3. The appellees note that the "returns of service on the subpoenas served by Deputy Greene to [the area hospital] on December 29, 1992, and April 5, 1993, are on file with the clerk of the Grand Jury and with the prosecuting attorney's office."

4. This "special relationship" concept is recognized in Restatement (Second) of Torts 315 (1965):



There is no duty so to control the conduct of a third person as to prevent him from causing physical harm to another unless



(a) a special relation exists between the actor and the third person which imposes a duty upon the actor to control the third person's conduct, or



(b) a special relation exists between the actor and the other which gives to the other a right to protection.

5. We note that the State's immunity from suit, unlike the common-law municipal governmental immunity or immunity provided under the Governmental Tort Claims and Insurance Reform Act, is constitutionally created. W. Va. Const. art. VI, 35. See also Benson, 181 W. Va. at 6 n. 16, 380 S.E.2d at 41 n. 16.

6. W. Va. Const. art. VIII, 21 has been renumbered and is now W. Va. Const. art. VIII, 13 which states:



Except as otherwise provided in this article, such parts of the common law, and of the laws of this State as are in force on the effective date of this article and are not repugnant thereto, shall be and continue the law of this State until altered or repealed by the legislature.

7. W. Va. Code, 2-1-1 [1923] states:



The common law of England, so far as it is not repugnant to the principles of the constitution of this state, shall continue in force within the same, except in those respects wherein it was altered by the general assembly of Virginia before the twentieth day of June, eighteen hundred and sixty-three, or has been, or shall be, altered by the Legislature of this state.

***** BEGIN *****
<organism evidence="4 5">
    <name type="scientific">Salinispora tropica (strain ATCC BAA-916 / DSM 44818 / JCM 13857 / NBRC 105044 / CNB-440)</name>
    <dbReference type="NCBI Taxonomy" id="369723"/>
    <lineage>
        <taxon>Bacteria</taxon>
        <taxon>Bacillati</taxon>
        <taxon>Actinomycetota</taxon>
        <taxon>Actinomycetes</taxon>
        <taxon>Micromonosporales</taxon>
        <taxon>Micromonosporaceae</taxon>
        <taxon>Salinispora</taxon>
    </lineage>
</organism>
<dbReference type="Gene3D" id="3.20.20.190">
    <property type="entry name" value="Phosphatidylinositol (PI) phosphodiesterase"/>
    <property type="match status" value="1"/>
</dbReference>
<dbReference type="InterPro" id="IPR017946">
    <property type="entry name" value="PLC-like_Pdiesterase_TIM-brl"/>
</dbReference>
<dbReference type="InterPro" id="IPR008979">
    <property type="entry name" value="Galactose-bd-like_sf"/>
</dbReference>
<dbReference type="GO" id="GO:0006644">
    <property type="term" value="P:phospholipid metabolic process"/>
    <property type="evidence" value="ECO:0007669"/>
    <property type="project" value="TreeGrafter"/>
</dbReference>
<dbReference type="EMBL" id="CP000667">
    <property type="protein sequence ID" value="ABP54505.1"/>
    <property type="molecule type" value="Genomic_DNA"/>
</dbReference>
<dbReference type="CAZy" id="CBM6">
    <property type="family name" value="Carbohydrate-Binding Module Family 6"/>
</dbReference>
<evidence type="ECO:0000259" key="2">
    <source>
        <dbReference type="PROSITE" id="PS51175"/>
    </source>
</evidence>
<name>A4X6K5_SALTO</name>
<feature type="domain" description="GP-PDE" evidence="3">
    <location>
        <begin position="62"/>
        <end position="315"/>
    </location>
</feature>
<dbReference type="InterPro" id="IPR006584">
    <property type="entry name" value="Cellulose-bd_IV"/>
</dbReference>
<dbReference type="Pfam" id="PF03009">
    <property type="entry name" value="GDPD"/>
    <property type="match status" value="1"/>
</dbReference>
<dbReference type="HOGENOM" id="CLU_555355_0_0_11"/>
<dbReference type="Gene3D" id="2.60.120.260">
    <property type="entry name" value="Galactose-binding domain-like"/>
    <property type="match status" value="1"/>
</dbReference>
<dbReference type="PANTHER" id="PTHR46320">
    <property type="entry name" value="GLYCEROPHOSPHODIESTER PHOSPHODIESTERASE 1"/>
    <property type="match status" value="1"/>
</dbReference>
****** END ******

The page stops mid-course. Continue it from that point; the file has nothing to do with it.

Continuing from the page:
8. The following cases and law review support the abandonment of the public duty doctrine: Adams v. State, 555 P.2d 235, 241-42 (Alaska 1976); Leake v. Cain, 720 P.2d 152, 158 (Colo. 1986); Hudson v. Town of East Montpelier, 638 A.2d 561, 566-68 (Vt. 1993); Gerald P. Krause, comment, Municipal Liability: The Failure to Provide Adequate Police Protection--The Special Duty Doctrine Should Be Discarded, 1984 Wis. L. Rev. 499 (1984).

9. The following are a few of the cases the Supreme Court of Tennessee cited to support the above conclusion in Ezell: Shearer v. Town of Gulf Shores, 454 So.2d 978, 979 (Ala. 1984); State ex rel. Barthelette v. Sanders, 756 S.W.2d 536 (Mo. 1988); Phillips v. City of Billings, 758 P.2d 772, 775 (Mont. 1988); Braswell v. Braswell, 410 S.E.2d 897 (N.C. 1991). See Ezell, 902 S.W.2d at 399 n. 5 for a more comprehensive list of cases.

10. We recognize that the public duty doctrine does not apply when the allegations against a police officer involve the police officer's willful, wanton and reckless behavior. See, e.g., Doe v. Calumet City, 641 N.E.2d 498 (Ill. 1994) (The public duty doctrine does not apply in cases involving allegations of willful and wanton misconduct because the Tort Immunity Act, which is similar to West Virginia's Act, states that willful and wanton conduct is not immune, provides a completely separate statutory exception to the public duty doctrine which is different than the judicially created special relationship exception). However, as we will explain in more detail in Part C of this opinion, the appellant cannot avoid summary judgment because he has not made a sufficient showing to support his assertion that Deputy Greene's conduct was wanton or reckless. See part C, infra.